Monday Prescriptions – 5 Tips for Choosing Your Film Crew (on ‘expenses only’ projects)
Hi Film Folk,
And, oh yes, it IS an art. Read on!
NB/ First and foremost, we’re presuming your project is a short or a micro-budget shooting in no more than 8 days straight. Any project above that time period is a different ‘animal’ and should be approached in a different way.
It’s About You
Now, obviously there are thousands of you out there, all at different stages on different pages and all with a different will for your film. So, before taking anything to heart, make sure you look yourself in the mirror and acknowledge where you are on your journey, who you know, what you have access to and what the goal is for this film. Are you just practicing? Is it a bit of fun? Are you wanting to go the festival route? Or are you wanting to use this short to finance a feature with a similar story? Only YOU know this!
Be clear on who you are and what you want before taking the plunge and asking too much or too little of other people.
Done that? Then you’re ready to crew!
Here are 5 tips for choosing your film crew on an ‘expenses only’ project:
1. Interview/Investigate. This should be the most obvious one but it’s surprising how many filmmakers fall for an embellished CV and a dash of enthusiasm and then ‘hire’ somebody that is not appropriate, is unreliable, unskilled, uncommitted or worse! Quiz them over what they have done, what kit they have worked with. Don’t know that detail yourself? Find someone to do it for you!
Make sure they are 100% happy with the ‘expenses only’ situation, especially if they have a lot of work on their CV. Oftentimes, some people will apply for work and then try to force money out of you once they’ve gauged how desperate you are/how big your budget is. Don’t let them play dirty. Find people that WANT to help you.
On the other side, there’s nothing more infectious that enthusiasm. Nice people are great to take a walk in the park with but can they do the job?? Your ideal here is nice people who can do the job.
Saying: ‘Time spent on reconnaissance is seldom wasted’
2. Look for crew with an obvious need. Flip it around. What are the main reasons that a crew member might help you on a project? It might be one or all of the following: for experience, to work on a high value production, to work with high value actors or to expand the list of things they can do that they might not get the opportunity to do on bigger productions.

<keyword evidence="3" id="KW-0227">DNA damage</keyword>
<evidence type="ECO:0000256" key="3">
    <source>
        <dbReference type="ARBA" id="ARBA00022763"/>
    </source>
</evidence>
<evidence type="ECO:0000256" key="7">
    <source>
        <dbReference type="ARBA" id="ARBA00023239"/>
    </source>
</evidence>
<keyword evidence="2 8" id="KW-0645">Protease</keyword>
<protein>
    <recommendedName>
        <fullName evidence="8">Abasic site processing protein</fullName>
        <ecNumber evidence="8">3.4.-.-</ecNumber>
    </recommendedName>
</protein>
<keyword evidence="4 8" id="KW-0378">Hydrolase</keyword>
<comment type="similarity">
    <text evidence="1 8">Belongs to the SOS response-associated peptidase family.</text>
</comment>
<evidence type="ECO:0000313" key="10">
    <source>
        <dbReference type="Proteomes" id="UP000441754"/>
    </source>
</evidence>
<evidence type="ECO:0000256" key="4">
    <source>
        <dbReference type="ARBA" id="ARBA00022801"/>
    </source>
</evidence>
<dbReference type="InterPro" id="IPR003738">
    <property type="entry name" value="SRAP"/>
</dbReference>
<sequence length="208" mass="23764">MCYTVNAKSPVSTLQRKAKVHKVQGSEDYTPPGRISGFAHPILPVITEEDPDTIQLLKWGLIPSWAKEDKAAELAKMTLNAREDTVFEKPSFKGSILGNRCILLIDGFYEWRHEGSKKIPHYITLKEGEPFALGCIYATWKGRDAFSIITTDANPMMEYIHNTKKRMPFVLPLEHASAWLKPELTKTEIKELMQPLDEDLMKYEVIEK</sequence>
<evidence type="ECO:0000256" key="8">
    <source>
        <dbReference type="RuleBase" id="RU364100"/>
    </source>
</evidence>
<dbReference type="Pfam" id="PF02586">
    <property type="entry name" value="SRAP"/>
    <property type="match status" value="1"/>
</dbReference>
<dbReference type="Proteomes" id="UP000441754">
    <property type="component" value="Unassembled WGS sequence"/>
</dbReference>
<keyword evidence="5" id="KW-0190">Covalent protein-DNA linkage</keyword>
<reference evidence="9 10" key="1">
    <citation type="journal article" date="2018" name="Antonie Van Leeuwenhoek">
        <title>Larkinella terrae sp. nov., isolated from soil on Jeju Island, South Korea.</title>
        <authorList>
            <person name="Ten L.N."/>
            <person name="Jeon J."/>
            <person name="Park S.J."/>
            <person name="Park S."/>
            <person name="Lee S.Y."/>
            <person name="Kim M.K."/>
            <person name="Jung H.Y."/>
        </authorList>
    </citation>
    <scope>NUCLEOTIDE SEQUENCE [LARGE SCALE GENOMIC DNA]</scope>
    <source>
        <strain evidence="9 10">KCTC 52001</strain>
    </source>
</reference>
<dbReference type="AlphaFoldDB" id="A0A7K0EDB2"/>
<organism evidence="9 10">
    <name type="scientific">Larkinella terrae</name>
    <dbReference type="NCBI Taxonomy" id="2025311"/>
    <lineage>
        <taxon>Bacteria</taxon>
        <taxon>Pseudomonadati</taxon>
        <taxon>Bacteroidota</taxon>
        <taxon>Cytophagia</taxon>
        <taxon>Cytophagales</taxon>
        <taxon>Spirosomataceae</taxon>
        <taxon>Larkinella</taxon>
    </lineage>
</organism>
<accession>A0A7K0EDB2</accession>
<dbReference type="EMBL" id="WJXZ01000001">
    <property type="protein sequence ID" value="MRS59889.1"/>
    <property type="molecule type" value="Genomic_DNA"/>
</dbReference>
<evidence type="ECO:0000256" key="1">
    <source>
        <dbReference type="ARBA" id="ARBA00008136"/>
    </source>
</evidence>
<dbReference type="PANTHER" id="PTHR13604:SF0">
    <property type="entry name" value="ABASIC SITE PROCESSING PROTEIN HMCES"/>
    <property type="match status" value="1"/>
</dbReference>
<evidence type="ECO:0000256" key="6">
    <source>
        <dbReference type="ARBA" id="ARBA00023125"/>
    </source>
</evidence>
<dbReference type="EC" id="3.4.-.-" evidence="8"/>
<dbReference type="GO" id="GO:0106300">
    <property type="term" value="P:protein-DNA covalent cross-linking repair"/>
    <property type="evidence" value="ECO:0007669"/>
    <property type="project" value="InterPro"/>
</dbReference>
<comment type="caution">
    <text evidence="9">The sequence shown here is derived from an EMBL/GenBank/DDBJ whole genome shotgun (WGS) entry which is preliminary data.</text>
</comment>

Of course, if your project doesn’t have anything super interesting or challenging to do in it, then you might hit a brick wall (but then you must ask, why are you doing it?!) Ideally, your story and the tasks within it should be hooking your crew, just like an audience.
Create a need and a desire to want to work on your project and you’ll have a much easier time finding people! It always comes back to you!
Sound recordists are notoriously difficult to find (at least here in the UK). Look at Stephen Follow’s breakdown of Shooting People here. Get on the hunt early on and make connections with people. Find a need in someone or create one!
3. Be careful choosing multi-hyphenates. It’s possible that they might be a powerhouse in knowledge and technical skill but often multi-hyphenates are either undecided on what they want to do or are directors trying to experience every role they possibly can on a set. Depending on what you want for your project and how big and serious it is, this may not serve your production! That’s not to say you shouldn’t work with somebody who has other aspirations, you just must be careful that the agenda is pure and helpful and that they can do what you need them to do.
Remember, their role is to do their assigned job and do it well not to ‘observe’.
Story: Director Tom DiCillo experienced shaky dailies on his first film ‘Johnny Suede’ because his DOP was jealous of his opportunity to direct.
4. Don’t just hire for the kit. Choosing crew because of the kit they have might sound like good mathematics but if they can’t use it, then you’re on the rocky road to despair. We’re going back to point 1 here. Research. Look at reels and talk to them. Make the right choices.
5. Be realistic about what you can get. Get real. You’re not going to get Gravity style VFX for free or persuade a working professional with 30 years experience (that you don’t know) to work for travel and a sandwich. We can’t account for personal favours and the connections you might have, but be realistic of what you are asking for from TOTAL STRANGERS!!
Don’t know enough about the industry/workflow/pipelines/time-scale/budgets for various roles or departments? That’s YOUR problem. You are in an age where it is plain and simple to find the answers. There are VFX, Production Design and Cinematography communities all over the internet – try Reddit or Creative Cow or the myriad of other online communities. There are hundreds of people happy to advise!
“The key to being realistic is to know reality!”
Conclusion: So go forward, be cautious and make the right choices. Remember, you should be honoured that these people, whether friends or total strangers are willing to assist you on your project. Even if you are the next Christopher Nolan, you are NOT NOW. Nobody owes you anything, so find ways of creating an attractive project and be thankful every step of the way.
Get that marriage and group dynamics perfect and it should be plain sailing!